Talking careers motivates pupils and enhances grades


Career talks can help drive better academic attainment and enhance pupil motivation, new research suggests.

A study by the Education and Employers charity found that less engaged GCSE level pupils are more likely to gain from attending chats on career prospects too.

The report, titled Motivated to achieve, will be published on 6 June, but initial findings indicate that pupils were more inclined to study when they had clear goals in mind.

Nearly 650 pupils from five schools took part in the research, with 307 receiving extra talks on their career prospects and 297 pupils providing post-GCSE survey results.

It has led the charity to suggest that attending as few as three careers talks could provide a huge boost for learners ahead of exams.

However, the low response rate means the data must be accepted with caution and the report itself states that a larger study is needed to reaffirm the outcomes recorded.

Pupils more likely to revise and try harder

Pupils who attended talks as part of the study reported a 9% increase to their weekly revision hours when compared to their peers, with the analysis providing an “indicative direct link to students’ outperforming their predicted grades,” according to researchers.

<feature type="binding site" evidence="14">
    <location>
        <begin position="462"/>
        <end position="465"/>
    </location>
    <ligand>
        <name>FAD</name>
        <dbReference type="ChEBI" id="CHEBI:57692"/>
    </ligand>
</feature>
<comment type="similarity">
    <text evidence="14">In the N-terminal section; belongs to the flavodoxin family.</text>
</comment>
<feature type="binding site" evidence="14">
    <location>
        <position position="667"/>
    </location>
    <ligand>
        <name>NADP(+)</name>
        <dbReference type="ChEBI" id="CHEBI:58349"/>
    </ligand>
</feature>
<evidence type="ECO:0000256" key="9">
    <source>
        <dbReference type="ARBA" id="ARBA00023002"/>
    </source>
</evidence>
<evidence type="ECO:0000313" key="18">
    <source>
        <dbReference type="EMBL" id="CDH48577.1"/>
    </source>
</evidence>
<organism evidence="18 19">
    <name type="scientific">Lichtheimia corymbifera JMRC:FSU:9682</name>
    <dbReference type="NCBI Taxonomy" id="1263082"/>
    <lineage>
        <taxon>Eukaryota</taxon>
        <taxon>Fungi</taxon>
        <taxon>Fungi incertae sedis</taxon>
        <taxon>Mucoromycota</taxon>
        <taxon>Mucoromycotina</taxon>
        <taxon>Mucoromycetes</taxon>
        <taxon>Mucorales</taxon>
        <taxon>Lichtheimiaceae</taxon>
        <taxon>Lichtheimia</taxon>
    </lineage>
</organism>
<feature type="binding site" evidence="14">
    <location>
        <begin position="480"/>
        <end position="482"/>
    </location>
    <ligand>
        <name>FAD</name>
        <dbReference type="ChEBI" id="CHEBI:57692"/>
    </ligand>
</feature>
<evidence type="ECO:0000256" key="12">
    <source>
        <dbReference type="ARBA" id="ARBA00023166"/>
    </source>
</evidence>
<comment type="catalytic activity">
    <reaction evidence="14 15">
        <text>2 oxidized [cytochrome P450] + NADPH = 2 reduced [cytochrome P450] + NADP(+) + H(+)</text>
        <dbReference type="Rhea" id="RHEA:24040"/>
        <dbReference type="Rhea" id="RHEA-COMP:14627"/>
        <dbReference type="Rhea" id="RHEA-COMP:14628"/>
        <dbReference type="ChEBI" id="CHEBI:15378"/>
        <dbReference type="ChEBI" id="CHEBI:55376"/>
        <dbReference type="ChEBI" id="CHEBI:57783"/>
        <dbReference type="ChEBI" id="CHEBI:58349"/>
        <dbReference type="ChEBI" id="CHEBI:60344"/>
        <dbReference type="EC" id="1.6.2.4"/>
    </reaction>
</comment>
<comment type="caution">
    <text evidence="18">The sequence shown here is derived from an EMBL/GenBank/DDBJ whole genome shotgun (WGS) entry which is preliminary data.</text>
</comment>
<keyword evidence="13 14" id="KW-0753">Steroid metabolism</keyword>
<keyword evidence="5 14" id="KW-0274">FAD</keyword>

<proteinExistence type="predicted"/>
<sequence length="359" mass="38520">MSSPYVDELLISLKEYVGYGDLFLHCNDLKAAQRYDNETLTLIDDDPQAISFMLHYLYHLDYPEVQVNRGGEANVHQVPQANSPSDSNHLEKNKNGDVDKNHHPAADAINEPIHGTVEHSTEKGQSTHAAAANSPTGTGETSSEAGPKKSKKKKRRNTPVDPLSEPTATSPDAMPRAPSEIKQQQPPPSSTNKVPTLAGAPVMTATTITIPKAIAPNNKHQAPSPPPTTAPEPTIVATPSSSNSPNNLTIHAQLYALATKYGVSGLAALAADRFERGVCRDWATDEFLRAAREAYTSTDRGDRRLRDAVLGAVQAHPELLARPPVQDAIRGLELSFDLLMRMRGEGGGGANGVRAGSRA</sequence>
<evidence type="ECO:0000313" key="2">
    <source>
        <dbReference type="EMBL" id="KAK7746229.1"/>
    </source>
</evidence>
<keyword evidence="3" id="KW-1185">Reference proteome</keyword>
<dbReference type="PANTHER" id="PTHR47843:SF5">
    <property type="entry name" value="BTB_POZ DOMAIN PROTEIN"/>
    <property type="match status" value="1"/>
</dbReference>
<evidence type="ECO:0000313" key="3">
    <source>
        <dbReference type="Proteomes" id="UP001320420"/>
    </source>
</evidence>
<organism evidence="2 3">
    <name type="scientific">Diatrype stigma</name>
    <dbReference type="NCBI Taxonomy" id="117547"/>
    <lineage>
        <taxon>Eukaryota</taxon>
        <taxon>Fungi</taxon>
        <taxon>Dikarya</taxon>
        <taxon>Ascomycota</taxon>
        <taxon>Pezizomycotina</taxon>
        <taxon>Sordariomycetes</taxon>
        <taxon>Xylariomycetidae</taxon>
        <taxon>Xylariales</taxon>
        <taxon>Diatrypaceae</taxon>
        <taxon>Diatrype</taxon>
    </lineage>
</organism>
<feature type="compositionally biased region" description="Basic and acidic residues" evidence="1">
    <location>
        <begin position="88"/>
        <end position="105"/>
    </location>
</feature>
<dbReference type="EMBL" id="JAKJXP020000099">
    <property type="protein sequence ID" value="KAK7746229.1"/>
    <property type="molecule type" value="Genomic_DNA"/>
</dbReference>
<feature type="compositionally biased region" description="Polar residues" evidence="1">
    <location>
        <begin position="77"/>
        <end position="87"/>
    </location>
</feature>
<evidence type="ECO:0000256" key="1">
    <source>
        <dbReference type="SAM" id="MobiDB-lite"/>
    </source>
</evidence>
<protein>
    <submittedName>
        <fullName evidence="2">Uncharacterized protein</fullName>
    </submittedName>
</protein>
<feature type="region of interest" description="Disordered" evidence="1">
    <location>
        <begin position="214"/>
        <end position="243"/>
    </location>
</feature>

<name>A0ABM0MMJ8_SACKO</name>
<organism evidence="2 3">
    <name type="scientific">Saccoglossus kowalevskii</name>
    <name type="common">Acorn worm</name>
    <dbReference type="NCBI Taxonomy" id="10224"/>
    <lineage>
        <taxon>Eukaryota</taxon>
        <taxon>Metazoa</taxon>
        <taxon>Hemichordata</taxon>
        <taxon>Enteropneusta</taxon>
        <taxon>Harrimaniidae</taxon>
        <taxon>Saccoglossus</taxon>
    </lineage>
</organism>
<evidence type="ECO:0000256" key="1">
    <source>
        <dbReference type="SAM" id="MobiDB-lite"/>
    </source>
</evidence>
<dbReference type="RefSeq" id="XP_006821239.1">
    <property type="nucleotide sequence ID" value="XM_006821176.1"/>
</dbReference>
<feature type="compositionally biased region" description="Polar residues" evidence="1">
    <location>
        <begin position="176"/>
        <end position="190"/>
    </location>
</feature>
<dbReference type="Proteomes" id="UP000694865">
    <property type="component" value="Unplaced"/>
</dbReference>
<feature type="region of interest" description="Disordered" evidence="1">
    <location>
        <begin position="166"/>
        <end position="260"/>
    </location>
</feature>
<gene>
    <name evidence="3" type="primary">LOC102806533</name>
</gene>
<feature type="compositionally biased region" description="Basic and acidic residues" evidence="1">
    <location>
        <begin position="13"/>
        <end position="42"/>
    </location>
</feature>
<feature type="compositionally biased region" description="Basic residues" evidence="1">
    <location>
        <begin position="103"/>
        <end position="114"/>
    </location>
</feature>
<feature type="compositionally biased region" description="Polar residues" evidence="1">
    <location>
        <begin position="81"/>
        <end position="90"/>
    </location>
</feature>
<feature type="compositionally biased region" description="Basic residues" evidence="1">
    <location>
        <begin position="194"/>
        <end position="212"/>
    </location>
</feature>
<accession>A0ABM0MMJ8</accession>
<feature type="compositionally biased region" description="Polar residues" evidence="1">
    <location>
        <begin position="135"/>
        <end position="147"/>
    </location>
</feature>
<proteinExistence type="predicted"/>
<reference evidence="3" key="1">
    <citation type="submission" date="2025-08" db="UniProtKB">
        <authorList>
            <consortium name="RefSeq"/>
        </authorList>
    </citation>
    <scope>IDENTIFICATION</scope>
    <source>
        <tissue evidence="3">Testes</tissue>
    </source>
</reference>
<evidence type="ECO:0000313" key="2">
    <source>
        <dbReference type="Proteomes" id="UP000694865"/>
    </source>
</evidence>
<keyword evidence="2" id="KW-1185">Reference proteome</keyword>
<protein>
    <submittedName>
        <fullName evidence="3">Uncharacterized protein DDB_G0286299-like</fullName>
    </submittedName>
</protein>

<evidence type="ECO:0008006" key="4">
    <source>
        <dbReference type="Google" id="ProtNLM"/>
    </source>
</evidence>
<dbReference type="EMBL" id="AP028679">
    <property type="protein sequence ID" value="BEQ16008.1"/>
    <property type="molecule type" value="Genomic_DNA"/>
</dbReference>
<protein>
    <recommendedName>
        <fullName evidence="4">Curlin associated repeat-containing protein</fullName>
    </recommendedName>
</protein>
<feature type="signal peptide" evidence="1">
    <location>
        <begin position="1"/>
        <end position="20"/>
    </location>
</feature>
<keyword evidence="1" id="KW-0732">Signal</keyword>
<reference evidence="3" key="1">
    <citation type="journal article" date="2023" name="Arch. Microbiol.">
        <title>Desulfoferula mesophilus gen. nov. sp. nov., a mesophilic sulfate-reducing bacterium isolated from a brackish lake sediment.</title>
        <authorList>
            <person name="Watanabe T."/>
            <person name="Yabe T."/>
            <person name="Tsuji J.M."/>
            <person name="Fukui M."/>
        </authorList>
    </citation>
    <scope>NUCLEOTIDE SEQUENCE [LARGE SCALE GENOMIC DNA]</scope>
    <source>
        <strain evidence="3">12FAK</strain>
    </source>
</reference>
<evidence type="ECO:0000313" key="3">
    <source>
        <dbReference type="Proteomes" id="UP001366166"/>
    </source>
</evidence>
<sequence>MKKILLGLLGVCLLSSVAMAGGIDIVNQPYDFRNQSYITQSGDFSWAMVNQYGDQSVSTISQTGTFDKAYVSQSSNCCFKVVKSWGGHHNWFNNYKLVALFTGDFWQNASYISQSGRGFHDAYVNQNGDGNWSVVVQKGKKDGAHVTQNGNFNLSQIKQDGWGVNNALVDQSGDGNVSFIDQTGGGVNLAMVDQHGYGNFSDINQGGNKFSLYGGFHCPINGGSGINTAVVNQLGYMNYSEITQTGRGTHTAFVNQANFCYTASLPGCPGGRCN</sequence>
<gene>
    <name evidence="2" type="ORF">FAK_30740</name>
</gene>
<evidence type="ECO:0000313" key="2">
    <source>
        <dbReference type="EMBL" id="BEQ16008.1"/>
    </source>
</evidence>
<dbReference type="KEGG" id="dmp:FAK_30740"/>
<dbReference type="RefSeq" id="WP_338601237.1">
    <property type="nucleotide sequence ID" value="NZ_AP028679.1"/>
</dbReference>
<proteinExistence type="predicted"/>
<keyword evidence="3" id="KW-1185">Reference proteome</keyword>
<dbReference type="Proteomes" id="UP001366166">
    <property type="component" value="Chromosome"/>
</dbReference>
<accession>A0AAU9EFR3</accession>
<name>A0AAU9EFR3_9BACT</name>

It is suggested that around one in 25 pupils will exceed their predicted grades by at least one grade as a result.

Careers talks were also more likely to motivate those who were “more sceptical of the value of education” – those predicted a borderline pass in GCSE English reported a 32% increase in the hours they put into revision, whereas those predicted higher grades put just 10% more time in.

The charity has said it marks the first time that a randomised control trial has been used in England to source links between careers advice and pupil attainment, while education secretary Damian Hinds said it “underlines the value of good careers education”.